A preview of PBS's "The Life and Times of Frida Kahlo."








Wilma Unlimited: How Wilma Rudolph Became the World's Fastest Woman by Kathleen Krull, illustrated by David Diaz.  Harcourt Brace & Co., 1996.

Wilma Rudolph is such an inspirational athlete for so many reasons.  Besides being an African-American woman from the segregated South, and besides becoming the first woman to win three gold medals in a single Olympic games, she was also a polio survivor, who spent years as a child in a heavy leg brace.  I highly recommend this book.  Both the text and illustrations pull you in.



A short documentary featuring an interview with Wilma Rudolph.





Rachel Carson and Her Book That Changed the World by Laurie Lawlor, illustrated by Laura Beingessner.  Holiday House, 2012.

Rachel Carson loved to write as a child, publishing her first story at age 11, in St. Nicholas Magazine. She became a biology major in college, earning a graduate studies scholarship to John Hopkins.  Carson's love of the natural world and gift for writing led to her career as a nature writer.  Carson became concerned about the widespread use of synthetic pesticides, and their effects on the natural world.  She began to devote her research to the subject, channeling her energies into a book, despite her own failing health.  Silent Spring was published in 1962, and is recognized as one of the first calls to arms in the environmental movement.  Carson lost her battle with cancer in early 1964.  More can be read about Carson, her books, and her work at RachelCarson.org.  This picture book is beautiful, by the way.



A short look at Rachel Carson, made for Earth Day 2013.


There are only a few more days left in March, and I have a few more books to share for Women's History Month.  Stay tuned!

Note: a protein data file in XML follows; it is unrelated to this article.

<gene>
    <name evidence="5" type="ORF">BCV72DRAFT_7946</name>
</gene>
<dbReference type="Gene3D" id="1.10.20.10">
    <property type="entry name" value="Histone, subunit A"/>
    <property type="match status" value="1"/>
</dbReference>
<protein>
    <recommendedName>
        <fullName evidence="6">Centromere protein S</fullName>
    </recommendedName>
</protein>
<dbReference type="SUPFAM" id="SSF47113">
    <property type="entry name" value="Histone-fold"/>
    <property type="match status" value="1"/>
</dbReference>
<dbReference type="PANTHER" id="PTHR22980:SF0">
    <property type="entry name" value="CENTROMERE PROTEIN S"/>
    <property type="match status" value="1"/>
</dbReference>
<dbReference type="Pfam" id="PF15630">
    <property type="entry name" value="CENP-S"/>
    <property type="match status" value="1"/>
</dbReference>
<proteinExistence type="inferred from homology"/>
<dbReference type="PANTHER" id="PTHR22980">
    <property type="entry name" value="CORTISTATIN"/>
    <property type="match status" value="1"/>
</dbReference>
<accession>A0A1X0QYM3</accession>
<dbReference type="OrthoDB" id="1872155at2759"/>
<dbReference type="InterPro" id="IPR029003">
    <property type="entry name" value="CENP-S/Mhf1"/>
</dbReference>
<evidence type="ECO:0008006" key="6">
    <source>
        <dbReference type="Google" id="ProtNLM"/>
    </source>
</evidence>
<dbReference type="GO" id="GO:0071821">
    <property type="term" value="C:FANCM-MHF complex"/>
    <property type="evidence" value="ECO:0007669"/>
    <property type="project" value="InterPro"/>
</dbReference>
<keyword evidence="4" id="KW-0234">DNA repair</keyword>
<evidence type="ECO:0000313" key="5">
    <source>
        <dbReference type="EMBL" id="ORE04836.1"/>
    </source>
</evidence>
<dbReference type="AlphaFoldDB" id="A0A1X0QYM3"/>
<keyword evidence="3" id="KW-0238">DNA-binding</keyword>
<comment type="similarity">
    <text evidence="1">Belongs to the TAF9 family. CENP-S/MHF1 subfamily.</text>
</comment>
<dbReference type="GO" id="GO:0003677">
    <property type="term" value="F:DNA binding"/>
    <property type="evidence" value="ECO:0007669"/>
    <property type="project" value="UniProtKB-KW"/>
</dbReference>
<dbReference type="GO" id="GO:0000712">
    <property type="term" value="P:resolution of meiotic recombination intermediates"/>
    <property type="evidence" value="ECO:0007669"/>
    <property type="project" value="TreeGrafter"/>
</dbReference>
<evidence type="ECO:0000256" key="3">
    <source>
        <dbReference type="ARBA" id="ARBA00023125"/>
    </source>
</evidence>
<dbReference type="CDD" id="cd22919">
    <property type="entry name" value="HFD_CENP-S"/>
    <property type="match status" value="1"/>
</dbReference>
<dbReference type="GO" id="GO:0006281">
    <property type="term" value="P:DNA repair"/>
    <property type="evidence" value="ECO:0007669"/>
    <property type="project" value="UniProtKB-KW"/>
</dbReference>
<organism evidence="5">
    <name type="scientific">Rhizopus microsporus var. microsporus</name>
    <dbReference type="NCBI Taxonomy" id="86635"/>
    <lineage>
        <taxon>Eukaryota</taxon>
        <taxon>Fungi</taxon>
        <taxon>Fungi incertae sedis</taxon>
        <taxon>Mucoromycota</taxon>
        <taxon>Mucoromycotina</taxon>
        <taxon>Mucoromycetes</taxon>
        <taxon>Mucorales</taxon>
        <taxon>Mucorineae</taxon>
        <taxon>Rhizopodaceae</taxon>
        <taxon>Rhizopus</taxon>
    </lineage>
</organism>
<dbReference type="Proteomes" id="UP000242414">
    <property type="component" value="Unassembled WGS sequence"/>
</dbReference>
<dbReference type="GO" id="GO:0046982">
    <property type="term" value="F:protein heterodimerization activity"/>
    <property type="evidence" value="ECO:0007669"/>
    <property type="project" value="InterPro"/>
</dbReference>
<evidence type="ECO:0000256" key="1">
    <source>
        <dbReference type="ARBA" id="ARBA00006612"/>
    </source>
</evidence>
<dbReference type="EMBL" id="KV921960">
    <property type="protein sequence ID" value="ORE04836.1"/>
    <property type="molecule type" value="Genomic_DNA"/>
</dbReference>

http://www.silvershoesandrabbitholes.com/search/label/Women%27s%20History%20Month





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6 comments:

  1. I love what you 're doing here! So many women, so many great books... This has been my favorite set of books so far, I think. Most of those women I knew nothing about, but the books about the ones I was familiar with (like Alcott and Frida) seem even more appealing. The last one about Rachel Carson looks very interesting too- what a beautiful person and message!
    Your presentation of the books is awesome!

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    1. Aww, thanks! I'm having fun with this project. Hooray for books and fabulous female role models. :)

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  2. WOW these are so amazing! I am going to find every one of these. I think Julia would adore reading these, and such important messages to hear, we can't just be all fairy tales all the time you know :)

    Every single one of these looks like a stunner!

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    1. We all need a break from fairy tales sometime. :) The Frida book is my favorite for the illustrations, while the Wilma Rudolph book really made me appreciate her more. They're all fabulous!

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  3. Oooo Frida. She was so interesting. I need to look that one up. And a Louisa May book? NICE! I'm pinning this list too. :)

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    1. I already loved the Frida book. I've tried to check out or buy all of Ana Juan's picture books, and this one is particularly gorgeous. :) Thanks!

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Comments are welcome! I'm a shy blog commenter, too, but I do love to read what people have to say. All I ask is, please be kind, to me and to each other.